The Central Market building is a restored and renovated building where a wet market used to be. A lot of elements from the old market are still preserved and are displayed in exhibition stalls. Other than that, it’s a great shopping and hangout place. It is common to find art exhibitions, temporary galleries by artists or flea markets here.
Tai Kwun & SoHO
Tai Kwun is a pretty cool area that we discovered by mistake. It is an old barracks and prison area built during the time of British rule. The buildings here are still so well preserved. The Victoria prison has been converted into a small museum.
Other buildings have been converted into restaurants, shops and retail stores. The outdoor area is open and you can find a lot of young people just hanging around in the evening giving it an upscale funk vibes.
SoHo or South of Hollywood Road is another cool area right next to it. It is popular for buzzing restaurants, cafes and bars. If you are done with the day, you can just grab a drink and enjoy your evening here.
Dr Sun Yat-sen Museum
This particular museum is dedicated to Dr. Sun Yat Sen who was the first president of the Republic of China (present-day Taiwan) and is also referred to as the ‘father of the nation’. There is actually no correlation between the building and him and the place belonged to a wealthy family in Hong Kong.
Nevertheless, it was converted into a museum to showcase some of his belongings, life journey and journals. It’s a great place to catch some political history of this region. The museum is free to enter.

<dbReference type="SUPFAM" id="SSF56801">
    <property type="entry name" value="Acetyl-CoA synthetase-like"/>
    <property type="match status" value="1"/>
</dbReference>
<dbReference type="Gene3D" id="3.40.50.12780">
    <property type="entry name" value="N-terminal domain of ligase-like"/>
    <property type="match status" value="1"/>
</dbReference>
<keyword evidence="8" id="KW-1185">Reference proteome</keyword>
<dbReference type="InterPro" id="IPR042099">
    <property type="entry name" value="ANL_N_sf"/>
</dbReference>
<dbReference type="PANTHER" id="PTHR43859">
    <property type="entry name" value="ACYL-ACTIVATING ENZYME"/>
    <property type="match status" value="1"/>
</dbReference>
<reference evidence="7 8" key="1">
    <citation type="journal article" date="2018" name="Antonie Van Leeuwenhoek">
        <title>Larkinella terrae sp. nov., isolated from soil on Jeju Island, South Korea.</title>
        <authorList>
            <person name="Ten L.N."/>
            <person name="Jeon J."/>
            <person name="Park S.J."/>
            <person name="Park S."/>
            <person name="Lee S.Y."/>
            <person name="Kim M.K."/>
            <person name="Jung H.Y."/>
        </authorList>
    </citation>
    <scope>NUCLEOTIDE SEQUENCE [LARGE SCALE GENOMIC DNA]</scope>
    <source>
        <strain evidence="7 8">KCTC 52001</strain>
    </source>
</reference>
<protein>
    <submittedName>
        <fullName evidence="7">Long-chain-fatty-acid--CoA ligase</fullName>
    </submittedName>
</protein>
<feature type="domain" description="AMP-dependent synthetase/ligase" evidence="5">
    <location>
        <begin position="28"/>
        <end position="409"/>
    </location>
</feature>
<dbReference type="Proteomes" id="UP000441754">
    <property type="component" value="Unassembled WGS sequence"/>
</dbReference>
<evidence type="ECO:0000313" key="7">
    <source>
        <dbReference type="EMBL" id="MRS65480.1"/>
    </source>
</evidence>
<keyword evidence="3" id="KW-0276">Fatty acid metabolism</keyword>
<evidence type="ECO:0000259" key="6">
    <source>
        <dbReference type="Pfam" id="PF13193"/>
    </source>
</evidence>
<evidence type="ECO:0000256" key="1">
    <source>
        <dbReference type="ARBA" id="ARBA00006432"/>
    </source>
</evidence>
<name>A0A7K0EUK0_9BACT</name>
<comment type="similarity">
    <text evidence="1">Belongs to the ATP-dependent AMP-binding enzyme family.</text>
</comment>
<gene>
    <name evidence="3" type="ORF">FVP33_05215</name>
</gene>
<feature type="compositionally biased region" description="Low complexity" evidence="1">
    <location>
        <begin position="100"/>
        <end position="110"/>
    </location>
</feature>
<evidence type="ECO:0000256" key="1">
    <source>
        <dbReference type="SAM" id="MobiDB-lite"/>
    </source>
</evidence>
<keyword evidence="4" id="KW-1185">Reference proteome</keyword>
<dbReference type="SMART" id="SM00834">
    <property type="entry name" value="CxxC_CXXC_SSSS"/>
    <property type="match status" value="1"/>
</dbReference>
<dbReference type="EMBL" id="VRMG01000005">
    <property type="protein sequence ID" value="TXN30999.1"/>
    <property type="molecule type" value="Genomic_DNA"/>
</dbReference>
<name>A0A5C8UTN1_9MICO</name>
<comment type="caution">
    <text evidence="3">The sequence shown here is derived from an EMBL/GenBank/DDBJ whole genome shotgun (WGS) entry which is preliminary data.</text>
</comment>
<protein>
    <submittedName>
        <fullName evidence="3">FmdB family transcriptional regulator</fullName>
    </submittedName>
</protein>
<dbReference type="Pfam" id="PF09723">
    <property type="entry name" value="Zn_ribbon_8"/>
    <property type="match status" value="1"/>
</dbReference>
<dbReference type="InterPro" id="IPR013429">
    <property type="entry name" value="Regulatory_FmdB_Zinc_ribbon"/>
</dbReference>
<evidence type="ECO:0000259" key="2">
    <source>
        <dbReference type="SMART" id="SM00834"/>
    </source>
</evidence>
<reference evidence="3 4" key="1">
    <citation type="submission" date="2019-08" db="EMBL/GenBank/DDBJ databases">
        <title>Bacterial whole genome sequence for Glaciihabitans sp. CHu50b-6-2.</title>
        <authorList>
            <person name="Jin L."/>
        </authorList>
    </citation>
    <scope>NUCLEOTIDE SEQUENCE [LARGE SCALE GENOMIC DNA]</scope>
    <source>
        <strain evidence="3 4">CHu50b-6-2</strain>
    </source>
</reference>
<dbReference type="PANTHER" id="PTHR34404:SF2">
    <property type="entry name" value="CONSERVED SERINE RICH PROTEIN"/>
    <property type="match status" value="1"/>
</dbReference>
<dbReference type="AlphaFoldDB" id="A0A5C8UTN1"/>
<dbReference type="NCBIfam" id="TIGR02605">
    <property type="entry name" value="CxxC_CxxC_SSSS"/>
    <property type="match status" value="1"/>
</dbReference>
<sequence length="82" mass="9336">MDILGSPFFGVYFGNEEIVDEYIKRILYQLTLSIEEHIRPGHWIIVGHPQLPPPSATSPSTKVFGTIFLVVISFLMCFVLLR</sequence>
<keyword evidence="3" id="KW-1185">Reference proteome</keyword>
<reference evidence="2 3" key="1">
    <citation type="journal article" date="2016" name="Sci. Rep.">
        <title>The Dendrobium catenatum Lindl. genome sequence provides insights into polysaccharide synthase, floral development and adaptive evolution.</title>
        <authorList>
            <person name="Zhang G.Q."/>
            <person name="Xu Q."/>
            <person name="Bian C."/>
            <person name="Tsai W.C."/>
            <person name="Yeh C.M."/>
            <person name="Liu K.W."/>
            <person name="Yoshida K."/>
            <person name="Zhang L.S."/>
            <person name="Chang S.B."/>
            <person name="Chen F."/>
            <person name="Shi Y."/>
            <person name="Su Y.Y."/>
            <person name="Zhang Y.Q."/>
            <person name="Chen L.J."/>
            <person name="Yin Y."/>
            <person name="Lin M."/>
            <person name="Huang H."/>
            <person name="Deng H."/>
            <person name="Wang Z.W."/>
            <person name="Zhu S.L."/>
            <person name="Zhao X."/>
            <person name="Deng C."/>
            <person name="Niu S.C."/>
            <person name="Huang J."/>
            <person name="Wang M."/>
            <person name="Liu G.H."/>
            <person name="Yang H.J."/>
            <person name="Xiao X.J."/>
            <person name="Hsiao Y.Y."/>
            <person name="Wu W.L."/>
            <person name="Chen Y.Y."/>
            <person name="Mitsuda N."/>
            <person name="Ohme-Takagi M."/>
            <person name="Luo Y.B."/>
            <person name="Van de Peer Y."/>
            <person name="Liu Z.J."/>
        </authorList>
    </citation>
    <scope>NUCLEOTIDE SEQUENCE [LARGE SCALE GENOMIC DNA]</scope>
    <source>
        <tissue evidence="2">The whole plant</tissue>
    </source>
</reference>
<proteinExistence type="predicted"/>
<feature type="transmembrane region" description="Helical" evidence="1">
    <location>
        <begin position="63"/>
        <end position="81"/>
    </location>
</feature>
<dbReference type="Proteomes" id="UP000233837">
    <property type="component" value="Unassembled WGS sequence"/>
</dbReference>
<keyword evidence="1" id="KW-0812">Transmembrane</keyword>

Hong Kong Museum of Medical Sciences
Another jaw-dropping beautiful building belongs to the Hong Kong Museum of Medical Sciences established in 1996. It used to be Hong Kong’s old pathological institute. The building was converted into a museum to showcase Hong Kong’s rich medical heritage from both traditional Chinese medicine as well as Western scientific medicine.
The display also talks about Hong Kong’s fight against infectious diseases going back to the time of the plague in 1894. Looking at the well-preserved hospital interiors, you may find yourself wondering if you have entered a time machine.
Man Mo Temple
Man Mo isn’t particularly a big temple, but it is important for locals. It was established in the 1860s by wealthy Chinese merchants. It is dedicated to Man Choeng, the god of Literature and Mo Tai, the god of martial arts. Therefore it is common for locals to go visit the temple to pray for academic excellence. It is also a great example of Chinese traditional craftsmanship where the temple is decorated with beautiful ceramic figures, granite carvings and murals.